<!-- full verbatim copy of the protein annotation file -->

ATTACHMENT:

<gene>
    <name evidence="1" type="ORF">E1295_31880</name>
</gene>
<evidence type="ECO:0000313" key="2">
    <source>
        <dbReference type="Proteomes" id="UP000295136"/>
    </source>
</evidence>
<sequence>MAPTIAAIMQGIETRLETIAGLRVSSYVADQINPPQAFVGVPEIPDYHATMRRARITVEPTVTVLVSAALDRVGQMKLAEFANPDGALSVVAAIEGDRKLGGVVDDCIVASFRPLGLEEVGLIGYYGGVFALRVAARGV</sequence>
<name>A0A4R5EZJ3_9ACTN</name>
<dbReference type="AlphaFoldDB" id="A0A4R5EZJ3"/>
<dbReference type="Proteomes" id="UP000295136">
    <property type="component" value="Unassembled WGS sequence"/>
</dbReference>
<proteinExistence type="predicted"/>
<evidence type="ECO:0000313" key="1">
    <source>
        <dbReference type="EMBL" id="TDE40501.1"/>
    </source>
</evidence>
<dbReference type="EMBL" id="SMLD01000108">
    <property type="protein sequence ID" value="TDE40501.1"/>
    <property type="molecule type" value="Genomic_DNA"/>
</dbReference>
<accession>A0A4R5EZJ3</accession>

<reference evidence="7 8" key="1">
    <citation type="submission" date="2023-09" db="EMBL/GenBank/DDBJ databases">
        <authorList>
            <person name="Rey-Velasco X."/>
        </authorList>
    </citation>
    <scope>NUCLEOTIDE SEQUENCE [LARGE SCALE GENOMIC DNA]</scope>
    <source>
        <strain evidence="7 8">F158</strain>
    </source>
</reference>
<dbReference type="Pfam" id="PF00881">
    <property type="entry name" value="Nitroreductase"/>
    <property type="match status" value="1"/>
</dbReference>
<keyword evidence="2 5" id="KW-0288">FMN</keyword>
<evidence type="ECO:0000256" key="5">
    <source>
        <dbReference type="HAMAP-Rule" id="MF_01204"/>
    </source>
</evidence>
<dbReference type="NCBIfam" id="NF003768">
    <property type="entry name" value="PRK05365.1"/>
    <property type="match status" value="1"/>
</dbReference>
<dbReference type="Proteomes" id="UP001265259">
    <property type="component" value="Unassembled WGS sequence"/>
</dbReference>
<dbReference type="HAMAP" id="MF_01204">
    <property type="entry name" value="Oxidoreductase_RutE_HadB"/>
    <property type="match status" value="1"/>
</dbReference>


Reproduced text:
<gene>
    <name evidence="1" type="ORF">E1295_31880</name>
</gene>
<evidence type="ECO:0000313" key="2">
    <source>
        <dbReference type="Proteomes" id="UP000295136"/>
    </source>
</evidence>
<sequence>MAPTIAAIMQGIETRLETIAGLRVSSYVADQINPPQAFVGVPEIPDYHATMRRARITVEPTVTVLVSAALDRVGQMKLAEFANPDGALSVVAAIEGDRKLGGVVDDCIVASFRPLGLEEVGLIGYYGGVFALRVAARGV</sequence>
<name>A0A4R5EZJ3_9ACTN</name>
<dbReference type="AlphaFoldDB" id="A0A4R5EZJ3"/>
<dbReference type="Proteomes" id="UP000295136">
    <property type="component" value="Unassembled WGS sequence"/>
</dbReference>
<proteinExistence type="predicted"/>
<evidence type="ECO:0000313" key="1">
    <source>
        <dbReference type="EMBL" id="TDE40501.1"/>
    </source>
</evidence>
<dbReference type="EMBL" id="SMLD01000108">
    <property type="protein sequence ID" value="TDE40501.1"/>
    <property type="molecule type" value="Genomic_DNA"/>
</dbReference>
<accession>A0A4R5EZJ3</accession>

<reference evidence="7 8" key="1">
    <citation type="submission" date="2023-09" db="EMBL/GenBank/DDBJ databases">
        <authorList>
            <person name="Rey-Velasco X."/>
        </authorList>
    </citation>
    <scope>NUCLEOTIDE SEQUENCE [LARGE SCALE GENOMIC DNA]</scope>
    <source>
        <strain evidence="7 8">F158</strain>
    </source>
</reference>
<dbReference type="Pfam" id="PF00881">
    <property type="entry name" value="Nitroreductase"/>
    <property type="match status" value="1"/>
</dbReference>
<keyword evidence="2 5" id="KW-0288">FMN</keyword>
<evidence type="ECO:0000256" key="5">
    <source>
        <dbReference type="HAMAP-Rule" id="MF_01204"/>
    </source>
</evidence>
<dbReference type="NCBIfam" id="NF003768">
    <property type="entry name" value="PRK05365.1"/>
    <property type="match status" value="1"/>
</dbReference>
<dbReference type="Proteomes" id="UP001265259">
    <property type="component" value="Unassembled WGS sequence"/>
</dbReference>
<dbReference type="HAMAP" id="MF_01204">
    <property type="entry name" value="Oxidoreductase_RutE_HadB"/>
    <property type="match status" value="1"/>
</dbReference>